The light changes so much over the short course of a painting that a plein air painter can easily “lose the light” unless he or she has made a preliminary value sketch or shot a reference photograph. That certainly was the case on Christmas Day as I was painting a small camellia tree at Eden Gardens State Park, a short distance from my home in Point Washington, FL. I had set up my easel thinking the sun was going to move differently than it did. About halfway into my painting, I realized I was losing my light, so much so that the tree was becoming completely shadowed by the massive live oak behind me. I was challenged in the same way last week, painting the shops on the lake at Baytowne in Sandestin, Florida. Angular shadows move rapidly on structures as the sun slides around to the other side. In both cases, I had failed to make a values sketch or take a photo, in favor of jumping right into the painting. When will I learn, that delaying the gratification of painting for just a few minutes, by making that preliminary values sketch, makes painting so much easier!! My paintings were successful, but I struggled more than I otherwise would have. Below are the two oil paintings.
When I go outside to paint, I am looking for the light and I am anticipating where it will be in 2 hours when I will be finishing the painting. I say I am looking for it, but truthfully, it catches my eye. The more I paint, the more the light catches my eye. The drive home from Birmingham, Alabama, yesterday was heaven, the light was so brilliant. It was a crisp, clear fall day, with long shadows and the clarity of lower humidity. Autumn colors were just beginning to show. It’s interesting that the drive up to Birmingham was so much less remarkable, simply because it was a gray day, a 3 on my scale of days worth painting. But yesterday was a 10! Part of the visual ecstasy was due to having been painting in the morning. Anytime I paint plein air, my awareness and my enjoyment of all things visual increases exponentially.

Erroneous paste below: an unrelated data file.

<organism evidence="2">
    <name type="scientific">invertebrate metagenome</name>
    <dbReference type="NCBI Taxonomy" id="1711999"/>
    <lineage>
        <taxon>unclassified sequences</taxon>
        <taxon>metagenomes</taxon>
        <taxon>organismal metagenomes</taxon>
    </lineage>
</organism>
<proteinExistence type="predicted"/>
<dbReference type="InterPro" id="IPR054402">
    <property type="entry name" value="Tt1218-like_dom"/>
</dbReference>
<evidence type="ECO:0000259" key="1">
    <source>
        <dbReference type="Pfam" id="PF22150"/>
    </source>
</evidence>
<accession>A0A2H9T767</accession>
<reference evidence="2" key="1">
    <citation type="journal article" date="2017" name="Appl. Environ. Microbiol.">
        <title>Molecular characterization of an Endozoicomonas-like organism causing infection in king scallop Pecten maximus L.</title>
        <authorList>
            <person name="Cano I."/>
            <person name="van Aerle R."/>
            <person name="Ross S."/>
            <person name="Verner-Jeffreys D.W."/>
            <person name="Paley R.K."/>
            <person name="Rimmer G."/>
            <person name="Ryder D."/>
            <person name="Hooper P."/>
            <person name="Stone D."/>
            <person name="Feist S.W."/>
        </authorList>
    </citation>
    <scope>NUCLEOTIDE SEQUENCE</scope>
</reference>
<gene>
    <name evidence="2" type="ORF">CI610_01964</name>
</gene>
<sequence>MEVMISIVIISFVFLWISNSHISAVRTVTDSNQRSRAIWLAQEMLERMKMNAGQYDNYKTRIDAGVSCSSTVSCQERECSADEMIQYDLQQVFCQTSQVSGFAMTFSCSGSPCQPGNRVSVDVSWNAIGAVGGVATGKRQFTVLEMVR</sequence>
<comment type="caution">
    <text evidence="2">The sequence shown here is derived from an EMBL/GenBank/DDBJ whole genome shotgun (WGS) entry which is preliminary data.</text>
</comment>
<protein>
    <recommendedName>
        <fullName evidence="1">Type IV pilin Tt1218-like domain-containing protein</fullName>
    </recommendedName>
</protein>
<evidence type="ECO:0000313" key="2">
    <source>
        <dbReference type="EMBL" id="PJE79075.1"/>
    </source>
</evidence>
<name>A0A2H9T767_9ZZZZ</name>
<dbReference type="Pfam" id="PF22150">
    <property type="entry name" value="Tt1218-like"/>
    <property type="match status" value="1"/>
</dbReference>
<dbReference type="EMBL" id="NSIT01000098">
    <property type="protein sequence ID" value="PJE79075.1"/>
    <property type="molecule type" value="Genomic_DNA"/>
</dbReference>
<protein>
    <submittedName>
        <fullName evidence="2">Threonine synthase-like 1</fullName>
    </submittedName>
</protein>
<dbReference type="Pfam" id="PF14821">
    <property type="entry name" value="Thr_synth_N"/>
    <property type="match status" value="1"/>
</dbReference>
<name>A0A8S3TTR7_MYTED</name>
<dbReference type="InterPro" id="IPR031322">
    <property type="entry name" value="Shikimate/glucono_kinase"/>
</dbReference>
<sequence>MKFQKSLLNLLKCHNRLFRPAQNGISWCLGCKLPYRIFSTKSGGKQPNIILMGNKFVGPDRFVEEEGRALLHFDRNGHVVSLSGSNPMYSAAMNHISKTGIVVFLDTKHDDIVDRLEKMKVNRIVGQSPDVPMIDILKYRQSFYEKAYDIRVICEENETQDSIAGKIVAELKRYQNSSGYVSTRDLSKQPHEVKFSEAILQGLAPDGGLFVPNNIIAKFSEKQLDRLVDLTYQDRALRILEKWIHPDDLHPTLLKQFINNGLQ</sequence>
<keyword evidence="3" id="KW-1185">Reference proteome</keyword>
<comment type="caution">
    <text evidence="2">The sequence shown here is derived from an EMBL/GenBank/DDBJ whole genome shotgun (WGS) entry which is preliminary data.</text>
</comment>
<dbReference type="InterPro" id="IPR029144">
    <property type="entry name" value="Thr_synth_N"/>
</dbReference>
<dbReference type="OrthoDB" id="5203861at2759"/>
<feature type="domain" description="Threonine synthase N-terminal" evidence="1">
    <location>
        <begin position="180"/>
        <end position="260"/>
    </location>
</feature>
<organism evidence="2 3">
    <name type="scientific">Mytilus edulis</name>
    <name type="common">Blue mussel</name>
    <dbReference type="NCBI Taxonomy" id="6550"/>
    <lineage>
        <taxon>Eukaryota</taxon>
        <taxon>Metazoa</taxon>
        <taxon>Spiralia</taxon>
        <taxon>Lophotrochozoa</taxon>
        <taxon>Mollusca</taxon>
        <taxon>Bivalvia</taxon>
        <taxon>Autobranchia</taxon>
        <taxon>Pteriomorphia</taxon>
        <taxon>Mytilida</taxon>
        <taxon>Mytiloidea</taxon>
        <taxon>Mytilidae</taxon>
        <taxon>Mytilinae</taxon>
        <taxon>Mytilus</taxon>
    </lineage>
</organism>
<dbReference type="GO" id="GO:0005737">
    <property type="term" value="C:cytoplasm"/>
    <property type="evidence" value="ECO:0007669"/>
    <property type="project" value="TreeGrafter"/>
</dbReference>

The morning broke gently in Oak Mountain State Park, slight pinks in the mist over the Beaver Lake, glowing through the filter of the screen roof of my tent. There had been almost no chance of rain, so I had slept there without a rainfly. I left my cozy lightweight sleeping bag and walked down to the water’s edge, but my morning meditation was cut short by the realization that the trees were going to be sparkling bright in a few minutes, and the lake would provide glassy reflections. I went back to the campsite and set up to paint. My campmate, Leslie, took her oil pastels some 100 yards away to a picnic table, and I was left to watch the light evolve.
I had to resist the temptation to paint the myriad detail. My intention was to capture the color of the trees on the far side of the lake, and the reflections. I could not indulge in the amazing purples in the foreground tree leaves, or the oranges in the dewy grass — they had to remain muted in order to stay true to what had caught my eye in the beginning. That is the discipline required when plein air painting, because “eye-candy” is everywhere.
I’ve been helping my friend Leslie Kolovich with technique and media exploration and lately she has been plein air painting. I have been thrilled with her progress every step of the way. I didn’t consider her piece finished finished yesterday — we needed to pack up and get back home for her family obligations, but I was very happy with where her piece was going. We talked about her continuing to layer color and continuing developing the darks, and how to add reflection in the lake water. I was blown away later last night when she texted me, declaring her painting “Horrible” and “Embarrassingly bad”. I think this is a perfect example of a point that many artists get to, at a certain stage of each work, when they wonder what on earth ever made them think they could be an artist. At that point, you either quit the piece, or you continue trudging through the process. It’s not a happy time. I remember reading that it took Leonardo daVinci 4 years to paint the Mona Lisa. The problem is that we are so impatient, we expect instant success. And Leslie has had instant success on many of her works. She has amazing talent. But there always is that period of time in creating art when the work looks completely wrong and unsalvageable. It’s the point when you have “Broken the egg in order to make the omelet”. I think that’s what Leslie was seeing last night. But at the same time, I am not a fan of working on a piece that is making me miserable. So I told her she had a decision to make. She could continue to work on it, she could scrub the board clean and re-use it, or she could set the painting aside and let it be for a while. I hope she doesn’t kill me for posting her work here.
A couple weeks ago I was late getting to my weekly plein air group outing, and nothing immediately appealed to me, knowing I would only have about an hour or so to paint before it would be time to meet and critique, so I went back home and wandered my yard for inspiration. I returned to a birdhouse that had caught my eye a few weeks before, the deer moss and lichen on the roof providing such a great contrast of texture to the aging wood. I am deciding whether I should add a bird back in the bushes, to give it more story.